"By presenting such a masterwork to the Imperial Family, Iemochi showed the deepest appreciation and highest respect," Watanabe commented.
Following this, the sword’s whereabouts were unknown until its anonymous owner brought it to the museum in Kyoto. It is the first blade to be confirmed as a Masamune in roughly 150 years.

Source: Copyright © 2014 Rocket News 24

art-of-swords:

[ NEWS ] Scholars confirm first discovery of Japanese sword from master bladesmith Masamune in 150 years

  • by Casey Baseel

Should you visit a history museum in Japan, and, like I do, make an immediate beeline for the collections of samurai armor and weaponry, you might be surprised to notice that Japanese swords are customarily displayed with the stitching removed from the hilt. Visually, it sort of dampens the impact, since the remaining skinny slab of metal is a lot less evocative of it actually being gripped and wielded by one of Japan’s warriors of ages past.

The reason this is done, though, is because many Japanese swordsmiths would “sign” their works by etching their names into the metal of the hilt. Some craftsmen achieved almost legendary status, becoming folk heroes whose names are widely known even today.

The most respected of all, though, was Masamune, whose reluctance to sign his blades has made identifying them difficult. But difficult and impossible are two different things, and for the first time in over a century, a sword has been confirmed by historians as being the creation of the master himself.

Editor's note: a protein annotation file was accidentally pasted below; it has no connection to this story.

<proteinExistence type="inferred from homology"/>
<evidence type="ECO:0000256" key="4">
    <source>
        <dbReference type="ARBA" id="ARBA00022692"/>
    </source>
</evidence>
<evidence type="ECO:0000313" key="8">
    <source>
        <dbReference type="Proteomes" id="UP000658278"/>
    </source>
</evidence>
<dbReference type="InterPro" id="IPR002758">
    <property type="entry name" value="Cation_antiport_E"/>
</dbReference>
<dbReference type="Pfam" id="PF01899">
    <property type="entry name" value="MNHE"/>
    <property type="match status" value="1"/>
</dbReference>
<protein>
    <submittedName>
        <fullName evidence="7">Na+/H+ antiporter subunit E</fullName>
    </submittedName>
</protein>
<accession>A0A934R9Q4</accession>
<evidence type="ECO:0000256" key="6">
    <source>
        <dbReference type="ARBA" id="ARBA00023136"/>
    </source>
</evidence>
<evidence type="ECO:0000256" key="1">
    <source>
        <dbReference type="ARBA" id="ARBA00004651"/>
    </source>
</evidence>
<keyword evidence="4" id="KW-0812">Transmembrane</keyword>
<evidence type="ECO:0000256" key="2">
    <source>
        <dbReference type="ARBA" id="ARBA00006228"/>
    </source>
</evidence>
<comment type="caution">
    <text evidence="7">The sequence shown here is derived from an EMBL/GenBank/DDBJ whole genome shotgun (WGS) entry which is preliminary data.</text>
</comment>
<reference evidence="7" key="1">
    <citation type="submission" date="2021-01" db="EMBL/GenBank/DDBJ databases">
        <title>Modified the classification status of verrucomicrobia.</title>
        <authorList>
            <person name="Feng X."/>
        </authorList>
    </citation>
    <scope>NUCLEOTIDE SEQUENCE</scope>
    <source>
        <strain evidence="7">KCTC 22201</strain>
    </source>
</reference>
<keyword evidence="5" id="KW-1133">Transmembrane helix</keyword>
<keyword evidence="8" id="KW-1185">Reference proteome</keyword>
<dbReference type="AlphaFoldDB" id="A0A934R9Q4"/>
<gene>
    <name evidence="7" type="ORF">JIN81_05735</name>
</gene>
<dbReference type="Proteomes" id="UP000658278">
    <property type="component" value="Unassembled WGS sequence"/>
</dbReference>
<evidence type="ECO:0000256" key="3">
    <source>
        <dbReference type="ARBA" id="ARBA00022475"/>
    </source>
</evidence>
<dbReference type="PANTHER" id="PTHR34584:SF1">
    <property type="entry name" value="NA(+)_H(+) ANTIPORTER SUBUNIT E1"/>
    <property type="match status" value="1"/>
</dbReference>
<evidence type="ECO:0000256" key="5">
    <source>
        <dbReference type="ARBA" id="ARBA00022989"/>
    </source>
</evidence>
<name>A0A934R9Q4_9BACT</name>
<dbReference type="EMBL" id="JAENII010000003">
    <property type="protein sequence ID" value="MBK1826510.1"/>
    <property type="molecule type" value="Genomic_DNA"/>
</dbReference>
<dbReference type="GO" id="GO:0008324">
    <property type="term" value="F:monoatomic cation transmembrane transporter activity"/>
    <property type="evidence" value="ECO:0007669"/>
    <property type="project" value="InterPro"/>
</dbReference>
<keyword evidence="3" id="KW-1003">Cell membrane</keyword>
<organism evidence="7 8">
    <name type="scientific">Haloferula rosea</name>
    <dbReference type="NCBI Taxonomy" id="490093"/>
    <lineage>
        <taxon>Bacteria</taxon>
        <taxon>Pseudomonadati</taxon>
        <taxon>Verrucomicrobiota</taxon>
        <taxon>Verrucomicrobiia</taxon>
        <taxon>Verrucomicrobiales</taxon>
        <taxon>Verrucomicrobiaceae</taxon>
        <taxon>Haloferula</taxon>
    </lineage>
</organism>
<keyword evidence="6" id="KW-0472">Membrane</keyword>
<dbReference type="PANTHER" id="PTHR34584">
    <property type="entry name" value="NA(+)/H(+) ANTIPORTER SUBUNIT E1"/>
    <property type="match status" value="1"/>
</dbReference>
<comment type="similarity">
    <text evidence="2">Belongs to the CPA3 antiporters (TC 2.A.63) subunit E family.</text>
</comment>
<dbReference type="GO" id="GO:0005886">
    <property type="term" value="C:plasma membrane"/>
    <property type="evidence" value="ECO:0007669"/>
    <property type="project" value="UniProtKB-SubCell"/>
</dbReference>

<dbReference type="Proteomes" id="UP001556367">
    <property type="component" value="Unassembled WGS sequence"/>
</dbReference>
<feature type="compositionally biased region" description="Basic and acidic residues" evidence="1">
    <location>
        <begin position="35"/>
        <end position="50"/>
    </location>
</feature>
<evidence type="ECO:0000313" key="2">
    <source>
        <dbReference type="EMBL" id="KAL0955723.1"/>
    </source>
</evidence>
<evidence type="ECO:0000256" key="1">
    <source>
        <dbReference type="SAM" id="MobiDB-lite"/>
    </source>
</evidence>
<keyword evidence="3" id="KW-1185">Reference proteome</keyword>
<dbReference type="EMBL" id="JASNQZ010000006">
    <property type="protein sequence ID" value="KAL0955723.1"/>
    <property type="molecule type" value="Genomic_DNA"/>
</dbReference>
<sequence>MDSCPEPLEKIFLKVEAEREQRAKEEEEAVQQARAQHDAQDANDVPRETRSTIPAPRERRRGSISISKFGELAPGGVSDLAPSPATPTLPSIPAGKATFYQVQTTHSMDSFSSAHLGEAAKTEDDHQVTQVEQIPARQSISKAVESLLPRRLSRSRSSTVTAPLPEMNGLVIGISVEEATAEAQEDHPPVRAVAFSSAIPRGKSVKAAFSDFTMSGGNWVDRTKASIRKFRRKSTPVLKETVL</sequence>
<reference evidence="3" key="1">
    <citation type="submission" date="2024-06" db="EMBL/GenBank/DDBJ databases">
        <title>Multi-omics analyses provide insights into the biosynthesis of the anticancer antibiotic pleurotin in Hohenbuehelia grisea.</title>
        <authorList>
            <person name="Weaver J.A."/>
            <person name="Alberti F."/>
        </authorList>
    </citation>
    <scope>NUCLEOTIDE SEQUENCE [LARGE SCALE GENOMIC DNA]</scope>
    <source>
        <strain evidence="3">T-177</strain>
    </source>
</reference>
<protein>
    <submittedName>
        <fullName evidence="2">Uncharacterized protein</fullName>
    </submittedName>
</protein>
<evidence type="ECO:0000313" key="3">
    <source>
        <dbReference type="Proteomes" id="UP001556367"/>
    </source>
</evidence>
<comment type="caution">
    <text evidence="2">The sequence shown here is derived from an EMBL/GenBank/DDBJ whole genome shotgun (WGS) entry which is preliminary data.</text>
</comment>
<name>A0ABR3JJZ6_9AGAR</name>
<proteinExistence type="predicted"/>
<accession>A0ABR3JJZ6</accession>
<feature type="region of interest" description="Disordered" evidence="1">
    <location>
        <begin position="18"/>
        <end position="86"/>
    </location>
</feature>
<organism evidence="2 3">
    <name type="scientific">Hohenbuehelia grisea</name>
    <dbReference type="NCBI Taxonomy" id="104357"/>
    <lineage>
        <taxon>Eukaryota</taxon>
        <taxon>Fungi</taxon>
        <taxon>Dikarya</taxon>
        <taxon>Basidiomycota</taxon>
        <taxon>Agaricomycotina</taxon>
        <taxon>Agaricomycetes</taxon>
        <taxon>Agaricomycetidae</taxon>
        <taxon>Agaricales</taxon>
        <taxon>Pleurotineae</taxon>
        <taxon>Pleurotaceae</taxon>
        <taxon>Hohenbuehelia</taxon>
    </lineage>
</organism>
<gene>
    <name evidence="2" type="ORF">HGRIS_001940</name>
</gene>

Masamune was active during the late 13th and early 14th centuries, the part of Japan that today is part of Kanagawa Prefecture. He lived his life during the Kamakura Period, when the samurai class saw the most dramatic rise in its power over Japan.

Producing the highest-quality blades during a time of military power made Masamune’s swords extremely prized. Today, the only swordsmith who can approach his exalted historical status is Muramasa, who was born hundreds of years later. Justified or not, Muramasa is said to have been psychologically imbalanced and prone to violence. Superstition holds that these traits were passed on to the swords he forged, and as such Masamune’s are often held to be the superior weapons.

However, it can be hard to keep track of weapons in a country that’s gone through as many civil wars, revolutions, and occupations as Japan has, no matter how impressive their pedigree. Last year, a man brought a sword, which had found its way into his personal property, to the Kyoto National Museum to be appraised. Historian and sword scholar Taeko Watanabe spent the months between then and now studying the blade, and has recently announce her conclusion that it is a Masamune.

"Judging from its unique characteristics such as the pattern that can be seen in the side of the blade… it was unmistakably forged by Masamune."

The particular sword, which Watanabe says is called the Shimazu Masamune, had been given in 1862 by Iemochi, the 14th Tokugawa shogun, to the Imperial Family to mark his marriage to Princess Kazunomiya, also known as Princess Kazu.

"By presenting such a masterwork to the Imperial Family, Iemochi showed the deepest appreciation and highest respect," Watanabe commented.

Following this, the sword’s whereabouts were unknown until its anonymous owner brought it to the museum in Kyoto. It is the first blade to be confirmed as a Masamune in roughly 150 years.

Source: Copyright © 2014 Rocket News 24

(via teadrunktailor)